2. In server/handlers/webhooks/shipping-profile.js, export a function that will fetch the requirement-related shop data, and write the appropriate resource feedback.

    You'll also update whether the shop meets the requirements in your database by updating the meetsRequirements field.

  3. In server/handlers/webhooks/setup.js register for the profile webhooks and call the handler created above in the webhook’s callback function.

    The resource banner on the shop’s home page should now dynamically update based on changes made to the shop’s payment, shipping, policy, and online store settings. The shop’s database field should also be updated accordingly.

Step 5: Add requirements to the internal GraphQL API

Now that you have the handlers and helpers required to check each requirement, you can expose whether the requirements are met using your internal GraphQL API. This is necessary to build the requirements checklist in a subsequent tutorial.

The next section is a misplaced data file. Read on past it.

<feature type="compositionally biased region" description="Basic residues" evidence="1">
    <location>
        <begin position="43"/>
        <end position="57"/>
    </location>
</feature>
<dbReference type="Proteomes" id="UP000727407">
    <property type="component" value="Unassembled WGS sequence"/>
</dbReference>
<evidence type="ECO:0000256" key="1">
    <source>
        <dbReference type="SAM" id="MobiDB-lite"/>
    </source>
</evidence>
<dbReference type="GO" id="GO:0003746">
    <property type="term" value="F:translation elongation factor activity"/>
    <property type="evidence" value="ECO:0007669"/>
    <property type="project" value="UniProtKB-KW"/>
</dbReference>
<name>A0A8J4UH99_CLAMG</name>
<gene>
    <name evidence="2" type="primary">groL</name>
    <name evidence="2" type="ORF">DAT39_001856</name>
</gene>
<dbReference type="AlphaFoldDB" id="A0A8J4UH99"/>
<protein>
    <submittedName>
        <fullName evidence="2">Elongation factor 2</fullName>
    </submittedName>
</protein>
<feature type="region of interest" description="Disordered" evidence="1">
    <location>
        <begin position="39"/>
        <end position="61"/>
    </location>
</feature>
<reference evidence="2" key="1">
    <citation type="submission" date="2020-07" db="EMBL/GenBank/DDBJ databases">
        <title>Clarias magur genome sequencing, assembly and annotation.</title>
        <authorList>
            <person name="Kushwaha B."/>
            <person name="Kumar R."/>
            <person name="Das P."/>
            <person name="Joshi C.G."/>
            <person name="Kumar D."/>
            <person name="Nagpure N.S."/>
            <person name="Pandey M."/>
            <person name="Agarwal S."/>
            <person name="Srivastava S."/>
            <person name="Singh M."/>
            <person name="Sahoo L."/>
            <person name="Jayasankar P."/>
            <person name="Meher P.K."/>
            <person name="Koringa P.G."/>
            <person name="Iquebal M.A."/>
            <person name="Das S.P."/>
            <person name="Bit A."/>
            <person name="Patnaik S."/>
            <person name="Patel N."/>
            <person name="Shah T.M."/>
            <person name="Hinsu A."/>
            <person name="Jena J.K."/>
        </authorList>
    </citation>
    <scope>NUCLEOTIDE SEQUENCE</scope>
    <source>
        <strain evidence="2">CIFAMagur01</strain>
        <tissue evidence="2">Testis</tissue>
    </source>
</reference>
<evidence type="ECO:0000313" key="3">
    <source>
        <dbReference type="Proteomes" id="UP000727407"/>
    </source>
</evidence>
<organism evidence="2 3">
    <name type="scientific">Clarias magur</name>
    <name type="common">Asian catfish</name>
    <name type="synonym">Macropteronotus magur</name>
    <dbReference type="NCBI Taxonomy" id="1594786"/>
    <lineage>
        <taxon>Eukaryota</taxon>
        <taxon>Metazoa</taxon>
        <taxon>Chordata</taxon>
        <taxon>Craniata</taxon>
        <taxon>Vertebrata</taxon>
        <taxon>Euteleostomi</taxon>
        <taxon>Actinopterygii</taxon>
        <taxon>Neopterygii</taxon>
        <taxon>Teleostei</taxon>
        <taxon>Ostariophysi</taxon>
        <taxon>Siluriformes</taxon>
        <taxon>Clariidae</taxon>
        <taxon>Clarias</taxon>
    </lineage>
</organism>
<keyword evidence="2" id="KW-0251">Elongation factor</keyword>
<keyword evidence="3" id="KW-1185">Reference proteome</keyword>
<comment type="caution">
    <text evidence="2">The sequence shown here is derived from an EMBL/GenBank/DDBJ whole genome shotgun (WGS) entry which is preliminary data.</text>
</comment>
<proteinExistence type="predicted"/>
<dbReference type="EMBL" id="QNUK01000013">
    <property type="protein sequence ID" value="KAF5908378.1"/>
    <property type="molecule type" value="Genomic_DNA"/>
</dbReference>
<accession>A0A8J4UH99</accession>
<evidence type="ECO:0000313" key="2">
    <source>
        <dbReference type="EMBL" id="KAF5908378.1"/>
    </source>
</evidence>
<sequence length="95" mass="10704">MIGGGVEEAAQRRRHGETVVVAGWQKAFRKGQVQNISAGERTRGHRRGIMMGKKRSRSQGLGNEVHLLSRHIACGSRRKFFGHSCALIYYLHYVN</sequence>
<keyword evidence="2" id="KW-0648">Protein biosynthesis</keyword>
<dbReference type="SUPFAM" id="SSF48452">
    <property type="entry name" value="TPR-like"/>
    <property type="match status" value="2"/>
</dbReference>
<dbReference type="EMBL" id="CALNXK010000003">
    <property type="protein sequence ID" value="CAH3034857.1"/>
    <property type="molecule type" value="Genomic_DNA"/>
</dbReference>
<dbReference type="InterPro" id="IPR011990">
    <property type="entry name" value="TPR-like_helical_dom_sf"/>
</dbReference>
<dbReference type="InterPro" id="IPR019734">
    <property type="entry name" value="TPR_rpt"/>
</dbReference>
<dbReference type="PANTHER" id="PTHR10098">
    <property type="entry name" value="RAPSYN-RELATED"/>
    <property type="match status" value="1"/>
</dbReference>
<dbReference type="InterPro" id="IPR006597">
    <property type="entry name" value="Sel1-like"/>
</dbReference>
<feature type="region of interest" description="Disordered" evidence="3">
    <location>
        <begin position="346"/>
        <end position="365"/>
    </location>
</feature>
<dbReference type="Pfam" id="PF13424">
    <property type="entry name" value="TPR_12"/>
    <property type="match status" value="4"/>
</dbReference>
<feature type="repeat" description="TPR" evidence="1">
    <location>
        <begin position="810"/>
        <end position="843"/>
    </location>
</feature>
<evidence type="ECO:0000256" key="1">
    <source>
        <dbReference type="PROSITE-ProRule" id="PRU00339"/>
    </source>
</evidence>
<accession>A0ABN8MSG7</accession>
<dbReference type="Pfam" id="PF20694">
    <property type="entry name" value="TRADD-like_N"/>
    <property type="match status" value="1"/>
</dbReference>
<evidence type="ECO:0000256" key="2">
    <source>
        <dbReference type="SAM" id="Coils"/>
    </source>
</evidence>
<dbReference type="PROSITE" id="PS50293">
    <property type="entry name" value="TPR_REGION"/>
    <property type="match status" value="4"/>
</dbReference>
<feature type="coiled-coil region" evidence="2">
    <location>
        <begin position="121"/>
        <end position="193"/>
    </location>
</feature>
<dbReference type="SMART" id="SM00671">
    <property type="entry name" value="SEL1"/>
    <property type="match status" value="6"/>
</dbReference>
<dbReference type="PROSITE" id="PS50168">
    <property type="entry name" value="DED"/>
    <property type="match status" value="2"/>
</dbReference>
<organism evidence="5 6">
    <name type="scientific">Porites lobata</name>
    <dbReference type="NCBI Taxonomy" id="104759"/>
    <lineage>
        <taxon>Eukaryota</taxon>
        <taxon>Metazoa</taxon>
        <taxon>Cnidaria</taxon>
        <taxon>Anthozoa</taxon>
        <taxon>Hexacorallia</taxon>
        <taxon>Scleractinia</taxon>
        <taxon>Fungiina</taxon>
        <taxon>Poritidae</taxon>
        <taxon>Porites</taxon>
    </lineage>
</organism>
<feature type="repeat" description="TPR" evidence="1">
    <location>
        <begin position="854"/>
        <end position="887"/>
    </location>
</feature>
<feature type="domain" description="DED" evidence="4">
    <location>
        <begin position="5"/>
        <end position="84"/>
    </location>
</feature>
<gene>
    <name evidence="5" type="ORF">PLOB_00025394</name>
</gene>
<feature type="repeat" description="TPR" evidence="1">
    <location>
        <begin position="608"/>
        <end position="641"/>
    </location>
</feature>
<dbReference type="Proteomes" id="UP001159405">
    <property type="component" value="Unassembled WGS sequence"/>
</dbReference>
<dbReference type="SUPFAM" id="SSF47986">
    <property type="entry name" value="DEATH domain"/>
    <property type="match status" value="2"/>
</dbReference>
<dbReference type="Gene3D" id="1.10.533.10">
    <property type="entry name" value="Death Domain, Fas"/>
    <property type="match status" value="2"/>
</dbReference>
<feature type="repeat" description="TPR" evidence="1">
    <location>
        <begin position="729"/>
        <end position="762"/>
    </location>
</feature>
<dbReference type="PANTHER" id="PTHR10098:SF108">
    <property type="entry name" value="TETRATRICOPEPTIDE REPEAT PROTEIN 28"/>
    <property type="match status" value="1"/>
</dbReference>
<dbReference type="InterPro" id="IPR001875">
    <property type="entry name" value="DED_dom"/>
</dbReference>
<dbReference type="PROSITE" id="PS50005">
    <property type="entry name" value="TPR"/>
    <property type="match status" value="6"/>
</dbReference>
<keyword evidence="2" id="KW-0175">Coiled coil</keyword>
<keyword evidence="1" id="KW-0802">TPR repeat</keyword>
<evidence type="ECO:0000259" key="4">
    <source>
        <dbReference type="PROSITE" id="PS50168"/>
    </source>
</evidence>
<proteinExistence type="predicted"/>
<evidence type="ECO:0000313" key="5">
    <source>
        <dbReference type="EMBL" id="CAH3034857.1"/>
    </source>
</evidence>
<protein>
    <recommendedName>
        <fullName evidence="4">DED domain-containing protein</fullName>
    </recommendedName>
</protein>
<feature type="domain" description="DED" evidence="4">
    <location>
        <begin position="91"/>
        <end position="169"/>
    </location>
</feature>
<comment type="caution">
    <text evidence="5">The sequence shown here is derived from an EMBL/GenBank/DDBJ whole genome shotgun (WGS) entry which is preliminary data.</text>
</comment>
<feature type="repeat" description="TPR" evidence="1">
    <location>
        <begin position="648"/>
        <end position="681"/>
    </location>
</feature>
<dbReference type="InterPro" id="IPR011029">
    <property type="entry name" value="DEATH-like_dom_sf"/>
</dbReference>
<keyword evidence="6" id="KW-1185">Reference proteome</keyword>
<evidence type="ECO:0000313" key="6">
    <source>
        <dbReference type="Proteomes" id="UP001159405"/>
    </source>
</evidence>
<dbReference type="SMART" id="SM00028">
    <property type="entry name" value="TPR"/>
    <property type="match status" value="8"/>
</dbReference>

1. In server/graphql/schema.js add a new type that returns Boolean fields for each of the marketplace requirements.

    You'll also add a new field to the AdminShop type that returns the new type.

  2. Update server/graphql/resolvers.js with a set of resolvers for the AdminShop configuration fields.

    You can use the helpers and handlers that you created in the onboarding framework tutorial to fetch the relevant data and run the requirements checks.

Next steps

  • Learn how to build an onboarding page for a channel app so that merchants can onboard to a marketplace.